Written by: Holly Zajur
As if Tinker Bell had sprinkled her fairy dust upon visitors, the vibrant colors and playful imagery in Shinique Smith’s Wonder and Rainbows brought viewers back to childhood. On view October 9, 2015 through January 10, 2016 at Nashville’s Frist Center for the Visual Arts, Wonder and Rainbows featured multidimensional work that highlighted many layers of meanings and influences. Beyond the fairy wings that flew off of the paintings were statements on topics from consumerism to spirituality.
The diversity of Shinique’s work provided the opportunity for all ages to engage with the work and served as a portal for parents to engage with their children about art. While The Frist and museums around the country are wonderful spaces for parents to involve their children with the arts, many caregivers feel unsure of how to talk to kids about art. Samantha Andrews, Assistant Director for Experiential Learning at The Frist and Emmy Award® recipient for the television program ArtQuest: Art is All Around You, shared her knowledge and insight on how parents can utilize their time at the museum with their kids.
Funding for the arts is being cut from schools around the country. But as funding is decreasing, our need for more creative and innovative solutions to today’s issues is rising. Now, more than ever, art must be a component of daily life. As schools reduce their involvement with the arts, parents and caregivers have the opportunity to support the arts in the lives of children. A great way to keep art in your child’s life is to help them feel comfortable interacting with and talking about the art as much as possible.
Andrews first recommends planning ahead for your trip to the museum. Simple things such as visiting the museums website prior to your visit allows visitors to know what will be on display and helps to prioritize what you want to see upon arrival. Free events and activities are also posted on the website to help the public take advantage of the museum’s resources.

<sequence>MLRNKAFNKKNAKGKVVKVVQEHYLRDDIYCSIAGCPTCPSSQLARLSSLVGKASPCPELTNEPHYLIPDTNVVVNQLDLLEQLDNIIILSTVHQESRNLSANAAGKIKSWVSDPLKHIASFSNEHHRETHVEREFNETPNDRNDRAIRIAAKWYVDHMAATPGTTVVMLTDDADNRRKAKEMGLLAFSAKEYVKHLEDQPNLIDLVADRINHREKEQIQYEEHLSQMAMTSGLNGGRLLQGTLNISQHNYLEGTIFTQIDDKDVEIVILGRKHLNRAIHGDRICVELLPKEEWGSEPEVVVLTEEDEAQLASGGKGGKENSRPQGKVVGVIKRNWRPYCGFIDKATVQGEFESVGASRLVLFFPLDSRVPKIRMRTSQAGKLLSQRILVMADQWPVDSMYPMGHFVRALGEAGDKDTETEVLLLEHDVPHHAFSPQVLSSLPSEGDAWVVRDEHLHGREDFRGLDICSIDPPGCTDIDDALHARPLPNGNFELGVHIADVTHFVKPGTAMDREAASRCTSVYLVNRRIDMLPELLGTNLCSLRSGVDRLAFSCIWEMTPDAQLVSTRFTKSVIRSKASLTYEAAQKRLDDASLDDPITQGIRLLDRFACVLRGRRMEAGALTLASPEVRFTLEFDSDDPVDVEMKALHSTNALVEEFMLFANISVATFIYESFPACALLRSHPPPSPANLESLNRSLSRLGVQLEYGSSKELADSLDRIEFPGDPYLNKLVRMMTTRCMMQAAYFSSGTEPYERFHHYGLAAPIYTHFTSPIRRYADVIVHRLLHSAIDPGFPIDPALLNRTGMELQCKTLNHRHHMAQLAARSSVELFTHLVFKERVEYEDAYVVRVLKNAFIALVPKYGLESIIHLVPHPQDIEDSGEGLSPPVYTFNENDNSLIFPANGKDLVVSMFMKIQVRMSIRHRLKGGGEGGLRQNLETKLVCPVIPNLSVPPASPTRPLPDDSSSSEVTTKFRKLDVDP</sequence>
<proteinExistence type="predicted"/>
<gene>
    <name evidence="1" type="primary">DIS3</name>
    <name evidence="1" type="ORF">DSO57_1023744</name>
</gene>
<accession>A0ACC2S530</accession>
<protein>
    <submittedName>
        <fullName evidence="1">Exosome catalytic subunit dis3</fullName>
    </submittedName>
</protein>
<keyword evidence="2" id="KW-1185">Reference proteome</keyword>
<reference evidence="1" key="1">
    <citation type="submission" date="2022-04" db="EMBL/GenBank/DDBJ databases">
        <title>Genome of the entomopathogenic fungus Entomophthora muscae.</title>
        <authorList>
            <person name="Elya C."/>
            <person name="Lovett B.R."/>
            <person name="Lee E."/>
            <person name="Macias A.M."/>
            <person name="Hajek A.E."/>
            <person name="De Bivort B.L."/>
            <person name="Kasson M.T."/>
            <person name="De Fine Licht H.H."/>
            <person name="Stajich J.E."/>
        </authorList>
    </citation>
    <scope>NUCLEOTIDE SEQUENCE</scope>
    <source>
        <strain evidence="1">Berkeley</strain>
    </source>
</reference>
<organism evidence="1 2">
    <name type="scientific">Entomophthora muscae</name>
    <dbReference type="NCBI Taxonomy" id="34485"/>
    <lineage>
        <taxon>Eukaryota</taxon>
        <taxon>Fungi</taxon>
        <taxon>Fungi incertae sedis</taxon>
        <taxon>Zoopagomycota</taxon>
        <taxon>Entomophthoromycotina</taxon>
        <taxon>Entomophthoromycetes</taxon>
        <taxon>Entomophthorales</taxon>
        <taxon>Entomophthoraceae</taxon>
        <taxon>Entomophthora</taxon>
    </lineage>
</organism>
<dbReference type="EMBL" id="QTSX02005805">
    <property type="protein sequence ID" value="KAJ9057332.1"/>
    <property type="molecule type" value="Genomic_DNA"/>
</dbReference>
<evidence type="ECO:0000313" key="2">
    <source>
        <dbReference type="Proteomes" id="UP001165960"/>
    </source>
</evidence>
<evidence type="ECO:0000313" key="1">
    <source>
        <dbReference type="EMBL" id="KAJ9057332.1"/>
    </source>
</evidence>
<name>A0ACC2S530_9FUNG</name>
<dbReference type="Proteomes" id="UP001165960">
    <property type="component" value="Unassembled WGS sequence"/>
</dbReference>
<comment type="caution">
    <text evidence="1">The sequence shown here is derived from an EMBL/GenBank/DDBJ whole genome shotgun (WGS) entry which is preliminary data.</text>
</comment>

You can also bring a notebook for your kids to write or draw about their experience while in the galleries. This can help the conversation to continue when you leave the museum. When you get to the museum, take a moment to situate yourself with the space and what the facility offers. The Frist works hard to create a family-friendly environment. They offer free services such as strollers when you enter and wonderful outdoor seating for your family to bring their own picnic in addition to the kid’s menu at the Café (don’t worry there is plenty of food and beverages for grown-ups too)!
Prepare yourself for the galleries. Check for a docent tour, see if there is a children’s audio guide, use the restroom, and take a moment to go over museum manners with your group. Help kids understand why we follow certain rules in museums, such as not touching the art. Explain to them that the oils on their hands could hurt the art. If they need to do something with their hands, encourage them to create in their notebook. Sharing this information will your kids will provide further understanding to why it is important to protect the art and will encourage them to be on their best behavior. Taking time before entering the galleries will help the group to enjoy the art with fewer distractions.
Once you are in the galleries, allow children to first interact with the work on their own. You can encourage them to write or draw their thoughts in a notebook. Then, come together and spend time discussing the works within the gallery.
Start by asking what colors, shapes, and objects they see. You can then expand into what sounds might they hear, what they feel, and what they think the work means. Try practicing reading comprehension by taking turns reading the labels and discussing them. The work may address society, and you can use this as an opportunity to open the door for conversation about difficult topics. The more time spent with the work provides the opportunity to more meaning to unfold and will leave a larger impact on your experience.
Following your time in the galleries, try creating art of your own! Use the work you have seen to spark your own creative energy. This can be a great reward for good behavior in the galleries and a chance for everyone to get their hands messy. The Frist hosts the Martin ArtQuest ® Gallery, a multigenerational room that the entire family can enjoy. ArtQuest is made of twenty-three different stations that allow you to sit down as a family, reflect, and create. While working together, the space provides another opportunity for conversation about powerful works from the galleries. Even if your local museum does not have a facility like this, try making something at home after your visit. Whatever you make will serve as a token of the experience.
Caregivers should feel confident bringing kids to spaces where they can interact with art. You do not need to be an “art expert” to talk about art and there is no “right” way to engage with work. Make the experience your own. Providing an outlet for kids to engage with work and form their own thoughts and opinions can leave a profound impact. Take it as an opportunity to learn together and the experience will be rewarding for everyone.